Obesity and being overweight are among the most common health problems faced by people worldwide. Here, DR LAURA BIFFIN of International Health Clinic (IMC) explains the dangers of excessive weight gain and a high BMI, and how a GP can help you with your weight loss journey.
What is obesity?
Obesity is a condition where an excessive amount of body fat has accumulated in the body. Many factors can contribute to obesity, including eating habits, physical activity levels, sleep routines, genetics and certain medications.
- cardiovascular disease, including heart disease and stroke;
- fatty liver;
- breathing problems, including sleep apnoea;
- joint problems, including arthritis;
- cancer; and
- mental health issues, including depression and anxiety.
What’s more, your risk of developing these conditions increases even if you are only mildly overweight.
How are obesity and overweight measured?
“It is body fat and not actual weight that carries the increased risk of disease,” says Dr Biffin. “However, it’s very difficult and costly to accurately measure one’s body fat.”
Therefore, doctors use body mass index (BMI), as well as other measurements and blood test results, to evaluate the risks involved with increased body fat.
How BMI is calculated
BMI is calculated by dividing body weight (measured in kilograms) by height (measured in square metres). For example, a person who is 80kg and 175cm has a BMI of 26.1.
A BMI over 25 is classified as overweight, and a BMI over 30 is considered obese.
“But, one does have to be careful when using BMI,” says Dr Biffin. “Very fit and muscular people, and people of certain ethnic groups, can have high BMIs and not be at high risk for the adverse consequences of obesity.”
Using waist circumference to measure obesity
Additionally, a waist circumference can be used to measure risk, explains Dr Biffin.
“Abdominal obesity (excess fat in the abdomen) is associated with increased visceral fat – the fat covers internal organs. This type of fat is known to be much more unhealthy than the fat under the skin, subcutaneous fat.”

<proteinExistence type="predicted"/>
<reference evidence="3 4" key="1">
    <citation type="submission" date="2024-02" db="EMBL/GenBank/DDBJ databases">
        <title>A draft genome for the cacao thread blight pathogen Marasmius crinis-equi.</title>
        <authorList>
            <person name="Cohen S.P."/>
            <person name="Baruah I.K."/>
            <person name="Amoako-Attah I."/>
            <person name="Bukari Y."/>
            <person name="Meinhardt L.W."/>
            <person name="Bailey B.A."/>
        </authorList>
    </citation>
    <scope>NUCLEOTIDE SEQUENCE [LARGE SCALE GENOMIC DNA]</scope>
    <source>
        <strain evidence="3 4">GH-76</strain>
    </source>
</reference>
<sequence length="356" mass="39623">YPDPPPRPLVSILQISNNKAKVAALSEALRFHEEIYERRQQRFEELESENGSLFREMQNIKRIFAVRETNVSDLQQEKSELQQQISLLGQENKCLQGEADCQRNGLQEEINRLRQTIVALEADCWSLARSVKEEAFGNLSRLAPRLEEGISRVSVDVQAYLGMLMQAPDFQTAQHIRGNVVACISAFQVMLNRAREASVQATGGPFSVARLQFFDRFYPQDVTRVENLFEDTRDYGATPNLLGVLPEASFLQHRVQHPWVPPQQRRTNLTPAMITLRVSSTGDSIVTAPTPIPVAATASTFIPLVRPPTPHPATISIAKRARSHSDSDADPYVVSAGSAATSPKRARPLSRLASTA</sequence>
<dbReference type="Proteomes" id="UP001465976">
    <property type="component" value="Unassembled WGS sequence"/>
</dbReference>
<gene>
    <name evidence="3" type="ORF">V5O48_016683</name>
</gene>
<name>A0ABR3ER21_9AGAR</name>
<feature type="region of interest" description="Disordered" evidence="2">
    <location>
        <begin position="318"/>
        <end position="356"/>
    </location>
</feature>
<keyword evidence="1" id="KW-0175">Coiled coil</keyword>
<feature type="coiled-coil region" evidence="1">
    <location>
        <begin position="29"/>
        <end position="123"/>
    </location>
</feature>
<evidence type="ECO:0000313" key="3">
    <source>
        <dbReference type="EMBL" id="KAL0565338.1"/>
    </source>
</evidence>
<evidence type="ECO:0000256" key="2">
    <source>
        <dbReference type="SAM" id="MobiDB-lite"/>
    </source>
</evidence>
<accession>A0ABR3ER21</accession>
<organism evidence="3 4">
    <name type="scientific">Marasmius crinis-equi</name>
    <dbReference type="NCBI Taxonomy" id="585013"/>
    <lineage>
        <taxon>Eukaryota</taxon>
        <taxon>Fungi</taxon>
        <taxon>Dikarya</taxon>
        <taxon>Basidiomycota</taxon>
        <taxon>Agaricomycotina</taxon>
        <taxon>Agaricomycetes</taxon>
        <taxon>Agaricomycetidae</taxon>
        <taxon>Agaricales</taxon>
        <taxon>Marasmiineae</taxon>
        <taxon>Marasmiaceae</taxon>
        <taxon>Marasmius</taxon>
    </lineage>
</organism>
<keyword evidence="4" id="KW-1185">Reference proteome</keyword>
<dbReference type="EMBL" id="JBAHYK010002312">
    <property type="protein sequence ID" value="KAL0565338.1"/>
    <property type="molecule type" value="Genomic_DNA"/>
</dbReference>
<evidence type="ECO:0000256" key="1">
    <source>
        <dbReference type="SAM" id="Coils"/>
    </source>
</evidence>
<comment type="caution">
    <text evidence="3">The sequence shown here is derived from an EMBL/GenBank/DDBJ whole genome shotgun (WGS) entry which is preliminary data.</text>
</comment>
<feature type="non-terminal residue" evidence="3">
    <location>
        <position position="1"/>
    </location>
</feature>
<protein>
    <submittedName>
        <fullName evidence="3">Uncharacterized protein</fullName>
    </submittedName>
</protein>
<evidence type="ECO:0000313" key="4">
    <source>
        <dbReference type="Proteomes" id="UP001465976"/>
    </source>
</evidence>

A waist circumference above 102 centimetres for males and above 88 centimetres for females suggests abdominal adiposity. The threshold is lower for Asian men and women – 90 centimetres for men and 80 centimetres for women.
How your GP can help with your weight loss journey
Luckily, obesity is a treatable condition. In fact, losing weight can help reduce all of the risks associated with it. And, most importantly, your GP can help.
According to Dr Biffin, patients should seek help from the GP if they:
- feel that their weight loss efforts are hopeless and they are becoming fed up with the painful cycle of loss and regain;
- have chronic diseases like high blood pressure or sleep apnoea, which can significantly improve with weight loss;
- are psychologically affected by the weight; and/or
- have tried weight loss medications in the past, but have been unable to tolerate the side effects.
“Your GP will first assess your risk,” explains Dr Biffin. “It’s also essential that they screen for other diseases that may be contributing to weight gain.”
This may include screening for:
- thyroid problems;
- mood issues;
- hormonal changes; and
- other diseases that may be affecting your metabolism, like impaired glucose regulation.
Dietary interventions and exercise
Dietary interventions and exercise programmes are among the options you can discuss with your GP. Your GP can also refer you to dieticians and exercise physiologists, and liase with them, and you, to make the best individual plan for weight loss and healthy living.
“At IMC, we want to promote body positivity and body confidence. Helping our patients to take control of their lives through diet and exercise, and other lifestyle modifications, can improve their enjoyment of life,” says Dr Biffin.
“It’s important to aim for achievable and reasonable goals. Losing weight should always be done safely and in a controlled manner. This will not only help ensure that the weight loss remains long term, but also prevent unwanted outcomes such as fatigue and burnout.”
Medication that can help with losing weight
There are also medications that can help with weight loss. In fact, more effective medications have arrived in the last few years, says Dr Biffin. So, it might be worth a discussion with your doctor.
“We now have medications that are better tolerated and much more effective than the weight loss medications developed in the 70s and 80s. You can work with your doctor to find the most suitable medication for you.”
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